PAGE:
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Charu Mathur: Right sir. Sir, how do you see this legislation is helping operational creditors and unsecured creditors? Is it beneficial to them or they are still in the same position?

U K Chaudhary: See, my take on the issue is that as far as the secured creditors are concerned, they are certainly benefited. They are certainly benefited in the process that liquidation comes at the last writ. And the first effort of most of the issues is that how to solve those debt issues in the corporate insolvency process. So it certainly helps the bankers, who are mostly the secured creditors. It also helps them that when ultimately, in some cases where it is not possible to have the corporate insolvency resolution process being very successful. This helps them ultimately in liquidation that either they can opt for keeping themselves out of the liquidation under Section 52 of the IB Code or fall into what we call the Waterfall Management—of distribution of assets of the bankrupt for the liquidated company in the processes under Section 53. So, secured creditors certainly are taken care of. What I personally believe, which also was the thinking at one point of time of the National Company Law Appellate Tribunal was that in the whole process, the operational creditors are getting a rough shot.

Charu Mathur: And sir, your take on the threshold limit like it’s only one lakh rupees default and you take company for liquidation. It is a very perceivable threat to the company for winding-up.

U K Chaudhary: In fact, in the last effort of the Government to make a modification and amendment in the Insolvency and Bankruptcy Code was that we were all expecting that even the threshold limit will be increased from one lakh to at least minimum one crore, but this has not happened in the wisdom of the Government. But I still feel that it’s a very small limit to send even a large corporation into the insolvency process; which means that completely extinguishing the current management of the company, handing it over to a complete unknown management professional who may not know how to really operate such a big institution. Therefore, I still feel that there is a case that the threshold should be increased at least to some reasonable amount of rupees one crore or so.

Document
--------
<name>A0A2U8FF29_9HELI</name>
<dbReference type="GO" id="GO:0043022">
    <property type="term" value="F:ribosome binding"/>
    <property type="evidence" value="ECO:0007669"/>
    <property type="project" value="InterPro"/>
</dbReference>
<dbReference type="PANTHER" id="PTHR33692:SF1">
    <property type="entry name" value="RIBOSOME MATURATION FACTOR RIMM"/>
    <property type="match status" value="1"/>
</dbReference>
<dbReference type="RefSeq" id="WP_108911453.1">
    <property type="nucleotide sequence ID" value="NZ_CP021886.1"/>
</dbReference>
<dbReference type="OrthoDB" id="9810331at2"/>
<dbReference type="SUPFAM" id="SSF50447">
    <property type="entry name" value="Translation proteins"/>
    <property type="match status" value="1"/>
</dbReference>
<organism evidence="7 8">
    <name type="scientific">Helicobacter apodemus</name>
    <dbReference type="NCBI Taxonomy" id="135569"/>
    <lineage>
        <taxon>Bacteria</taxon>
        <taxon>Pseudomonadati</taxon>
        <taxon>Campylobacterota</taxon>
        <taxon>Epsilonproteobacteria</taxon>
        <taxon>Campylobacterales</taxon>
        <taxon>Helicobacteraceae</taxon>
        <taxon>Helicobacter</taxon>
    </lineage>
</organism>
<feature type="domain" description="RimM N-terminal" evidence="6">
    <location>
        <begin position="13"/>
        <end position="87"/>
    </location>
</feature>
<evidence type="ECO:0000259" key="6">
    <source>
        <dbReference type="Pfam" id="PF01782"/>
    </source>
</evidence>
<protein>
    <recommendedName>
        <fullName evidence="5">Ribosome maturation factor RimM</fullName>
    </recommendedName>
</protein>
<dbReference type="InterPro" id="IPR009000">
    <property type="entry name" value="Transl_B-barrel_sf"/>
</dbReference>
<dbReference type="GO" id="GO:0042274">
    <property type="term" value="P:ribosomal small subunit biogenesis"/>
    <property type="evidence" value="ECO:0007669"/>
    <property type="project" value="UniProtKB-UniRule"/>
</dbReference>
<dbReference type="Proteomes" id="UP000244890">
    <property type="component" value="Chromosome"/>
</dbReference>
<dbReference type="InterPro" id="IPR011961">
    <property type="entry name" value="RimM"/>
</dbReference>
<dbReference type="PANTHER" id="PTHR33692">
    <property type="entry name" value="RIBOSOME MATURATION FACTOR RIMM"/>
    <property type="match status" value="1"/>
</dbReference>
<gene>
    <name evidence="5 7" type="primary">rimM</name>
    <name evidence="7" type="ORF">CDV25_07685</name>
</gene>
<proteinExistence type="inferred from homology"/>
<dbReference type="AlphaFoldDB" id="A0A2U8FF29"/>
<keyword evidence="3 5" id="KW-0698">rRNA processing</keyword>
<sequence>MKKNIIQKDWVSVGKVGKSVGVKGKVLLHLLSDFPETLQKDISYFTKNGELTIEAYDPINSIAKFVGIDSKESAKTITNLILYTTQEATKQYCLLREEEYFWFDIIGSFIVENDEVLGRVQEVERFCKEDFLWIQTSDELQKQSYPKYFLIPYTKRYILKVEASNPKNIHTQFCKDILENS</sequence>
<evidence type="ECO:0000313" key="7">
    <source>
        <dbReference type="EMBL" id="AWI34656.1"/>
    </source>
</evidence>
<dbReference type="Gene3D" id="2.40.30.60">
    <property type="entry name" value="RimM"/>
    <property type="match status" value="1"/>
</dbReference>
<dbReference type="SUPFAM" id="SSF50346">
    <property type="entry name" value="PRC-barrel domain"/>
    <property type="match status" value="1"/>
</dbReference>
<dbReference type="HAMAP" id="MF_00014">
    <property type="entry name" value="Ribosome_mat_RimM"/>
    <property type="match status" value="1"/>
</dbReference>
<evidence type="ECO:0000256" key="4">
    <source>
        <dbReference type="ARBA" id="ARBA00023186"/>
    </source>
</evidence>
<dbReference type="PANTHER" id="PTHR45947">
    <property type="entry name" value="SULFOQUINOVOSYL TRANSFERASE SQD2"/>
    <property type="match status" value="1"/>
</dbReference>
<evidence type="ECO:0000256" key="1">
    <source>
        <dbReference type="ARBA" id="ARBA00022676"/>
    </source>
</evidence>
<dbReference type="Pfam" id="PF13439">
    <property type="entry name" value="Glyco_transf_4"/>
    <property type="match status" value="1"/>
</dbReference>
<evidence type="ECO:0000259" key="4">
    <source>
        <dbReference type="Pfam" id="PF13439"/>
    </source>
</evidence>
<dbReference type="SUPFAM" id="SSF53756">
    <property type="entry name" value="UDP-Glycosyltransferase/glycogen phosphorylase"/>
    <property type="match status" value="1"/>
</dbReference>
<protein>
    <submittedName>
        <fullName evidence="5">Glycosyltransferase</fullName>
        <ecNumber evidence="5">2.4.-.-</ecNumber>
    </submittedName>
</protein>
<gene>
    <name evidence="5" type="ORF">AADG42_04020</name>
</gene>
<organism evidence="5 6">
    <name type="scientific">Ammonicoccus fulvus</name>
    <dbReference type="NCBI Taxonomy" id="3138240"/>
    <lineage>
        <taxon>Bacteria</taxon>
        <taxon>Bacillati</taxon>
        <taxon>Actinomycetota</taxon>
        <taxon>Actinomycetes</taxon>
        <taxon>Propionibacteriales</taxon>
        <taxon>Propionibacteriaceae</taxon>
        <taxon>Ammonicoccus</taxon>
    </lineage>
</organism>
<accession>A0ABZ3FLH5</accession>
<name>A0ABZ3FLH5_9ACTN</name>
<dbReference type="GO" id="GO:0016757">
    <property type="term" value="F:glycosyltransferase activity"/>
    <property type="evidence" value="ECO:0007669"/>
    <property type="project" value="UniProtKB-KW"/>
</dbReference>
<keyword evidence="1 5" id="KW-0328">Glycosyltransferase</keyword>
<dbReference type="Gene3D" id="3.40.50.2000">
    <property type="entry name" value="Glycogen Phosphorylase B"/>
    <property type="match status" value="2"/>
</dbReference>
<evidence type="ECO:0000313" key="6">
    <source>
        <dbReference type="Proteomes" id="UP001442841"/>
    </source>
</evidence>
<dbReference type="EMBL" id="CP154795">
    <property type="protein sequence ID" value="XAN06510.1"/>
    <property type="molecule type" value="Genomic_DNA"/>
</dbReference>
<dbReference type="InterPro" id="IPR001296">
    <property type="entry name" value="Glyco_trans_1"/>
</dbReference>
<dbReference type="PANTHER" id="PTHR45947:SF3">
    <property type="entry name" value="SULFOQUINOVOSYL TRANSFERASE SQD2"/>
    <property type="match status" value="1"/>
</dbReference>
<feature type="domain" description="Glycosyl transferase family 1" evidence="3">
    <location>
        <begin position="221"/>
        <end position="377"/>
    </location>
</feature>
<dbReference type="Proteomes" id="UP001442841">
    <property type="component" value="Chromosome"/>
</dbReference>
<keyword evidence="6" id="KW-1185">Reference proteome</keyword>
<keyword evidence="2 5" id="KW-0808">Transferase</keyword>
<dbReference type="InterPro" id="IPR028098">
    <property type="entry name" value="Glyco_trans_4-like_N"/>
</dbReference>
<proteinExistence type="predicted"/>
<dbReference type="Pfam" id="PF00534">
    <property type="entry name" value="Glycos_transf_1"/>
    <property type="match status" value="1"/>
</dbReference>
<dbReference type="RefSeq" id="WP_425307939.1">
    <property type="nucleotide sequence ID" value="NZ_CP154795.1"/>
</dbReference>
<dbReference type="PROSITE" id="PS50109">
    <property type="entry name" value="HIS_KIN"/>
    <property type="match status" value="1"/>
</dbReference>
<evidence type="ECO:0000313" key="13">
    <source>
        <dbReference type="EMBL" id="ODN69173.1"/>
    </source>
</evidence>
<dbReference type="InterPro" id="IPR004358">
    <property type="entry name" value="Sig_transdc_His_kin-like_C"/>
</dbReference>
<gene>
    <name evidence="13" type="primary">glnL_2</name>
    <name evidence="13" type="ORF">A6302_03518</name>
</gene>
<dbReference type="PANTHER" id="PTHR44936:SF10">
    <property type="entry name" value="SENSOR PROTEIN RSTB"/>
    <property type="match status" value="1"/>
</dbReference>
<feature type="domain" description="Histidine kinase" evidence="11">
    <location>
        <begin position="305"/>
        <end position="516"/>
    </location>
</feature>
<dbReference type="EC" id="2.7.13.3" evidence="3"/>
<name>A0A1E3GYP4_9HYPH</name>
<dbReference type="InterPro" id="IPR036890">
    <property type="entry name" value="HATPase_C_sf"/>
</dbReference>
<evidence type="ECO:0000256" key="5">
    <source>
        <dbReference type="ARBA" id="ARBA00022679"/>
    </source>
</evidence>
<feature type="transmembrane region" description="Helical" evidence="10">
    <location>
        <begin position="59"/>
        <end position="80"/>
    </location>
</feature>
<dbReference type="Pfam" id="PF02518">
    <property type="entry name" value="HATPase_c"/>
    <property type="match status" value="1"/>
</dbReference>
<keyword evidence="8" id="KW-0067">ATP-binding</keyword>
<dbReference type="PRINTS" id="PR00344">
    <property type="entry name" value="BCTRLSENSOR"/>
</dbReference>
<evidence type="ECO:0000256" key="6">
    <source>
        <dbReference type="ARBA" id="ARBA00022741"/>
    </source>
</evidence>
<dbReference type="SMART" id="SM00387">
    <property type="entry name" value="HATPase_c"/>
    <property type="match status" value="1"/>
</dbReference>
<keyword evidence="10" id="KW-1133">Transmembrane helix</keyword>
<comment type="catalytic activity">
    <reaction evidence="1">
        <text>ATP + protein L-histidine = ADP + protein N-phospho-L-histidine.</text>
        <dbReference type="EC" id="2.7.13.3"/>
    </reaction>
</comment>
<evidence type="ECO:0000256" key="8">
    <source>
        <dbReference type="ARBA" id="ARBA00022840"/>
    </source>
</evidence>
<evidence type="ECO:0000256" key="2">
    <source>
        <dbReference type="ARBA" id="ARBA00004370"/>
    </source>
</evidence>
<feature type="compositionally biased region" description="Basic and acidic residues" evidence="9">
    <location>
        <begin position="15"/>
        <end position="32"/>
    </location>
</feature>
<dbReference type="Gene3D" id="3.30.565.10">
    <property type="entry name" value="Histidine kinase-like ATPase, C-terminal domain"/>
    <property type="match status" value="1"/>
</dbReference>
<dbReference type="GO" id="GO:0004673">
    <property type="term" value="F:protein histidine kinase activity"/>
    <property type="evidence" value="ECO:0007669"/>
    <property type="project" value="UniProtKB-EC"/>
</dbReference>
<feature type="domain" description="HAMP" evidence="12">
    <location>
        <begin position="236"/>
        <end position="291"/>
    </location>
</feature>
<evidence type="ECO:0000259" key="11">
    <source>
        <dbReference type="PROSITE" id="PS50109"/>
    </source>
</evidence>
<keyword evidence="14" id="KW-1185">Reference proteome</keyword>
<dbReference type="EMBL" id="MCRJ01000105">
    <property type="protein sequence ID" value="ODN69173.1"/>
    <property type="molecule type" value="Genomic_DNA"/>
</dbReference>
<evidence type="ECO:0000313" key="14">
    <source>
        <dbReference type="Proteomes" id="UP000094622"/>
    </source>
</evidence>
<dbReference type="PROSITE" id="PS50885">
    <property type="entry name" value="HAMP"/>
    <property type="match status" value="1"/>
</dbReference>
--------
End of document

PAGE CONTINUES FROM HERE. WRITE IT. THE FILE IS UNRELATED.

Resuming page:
Charu Mathur: So, then sir, the remedy for the operational creditor would remain to file a civil suit, in that case, where the amount is…

U K Chaudhary: See, according to me, even the operational creditor at least more than about 75 per cent still will be covered, because one crore is not a very big amount these days. Even the small service providers or even a small supplier of the goods—certainly the value of his goods supplied to a big corporation runs into more than a few crores of rupees. Therefore, if it is increased to one crore of rupees, not that many operational creditors really will be pushed out. Even a small flat in an NCR region, itself will be more than a crore of rupees.So, I don’tthink the increase from one lakh to one crore will impact many operational creditors or even many financial creditors.

Charu Mathur: Right sir and even the Company Laws, when it was there for 1956, they kept the winding-up limit as Rs 500 default. So...

U K Chaudhary: Correct! But there is a small difference between the winding-up jurisdictions in the erstwhile regime and, if you see, the financial creditors under Section 7. In Section 7 of the IB Code, you not necessarily file for the default in the payment of your dues, you can even file if the money is not paid off the other financial creditors also. Now again, there is a provision also that you need not to alone go for filing the petition, you can join with other persons to make a joint petition. Therefore, there is enough scope that even if it is increased from one lakh to one crore and it is not possible for the two financial creditors to come into the category of fifty each, they can combine and file a joint petition.

Charu Mathur: Right sir! Like even the consumer forum has been doing that for the flat owner, so probably under the...

U K Chaudhary: For quite some time now.

Charu Mathur: For quite some time now. 

U K Chaudhary: So this can be a practice in the financial creditors. And I don't think that the operational creditors in any way have more restrictions than the financial creditors. Because when the operational creditors invoke this jurisdiction, they have to pass a number of barriers like they have to pass a barrier of Section 8 by giving a proper notice that there not be a pre-existing dispute,. therefore the filing of the suit and other remedy is not completely barred. So even if suppose there is a dispute, in any case, you have to go to the civil court for deciding that kind of..., you can’t trigger the CIR process under Sections 8 and 9. Therefore, I do not see that increase from one lakh to one crore will really, very adversely impact either the financial creditors or the operational creditors.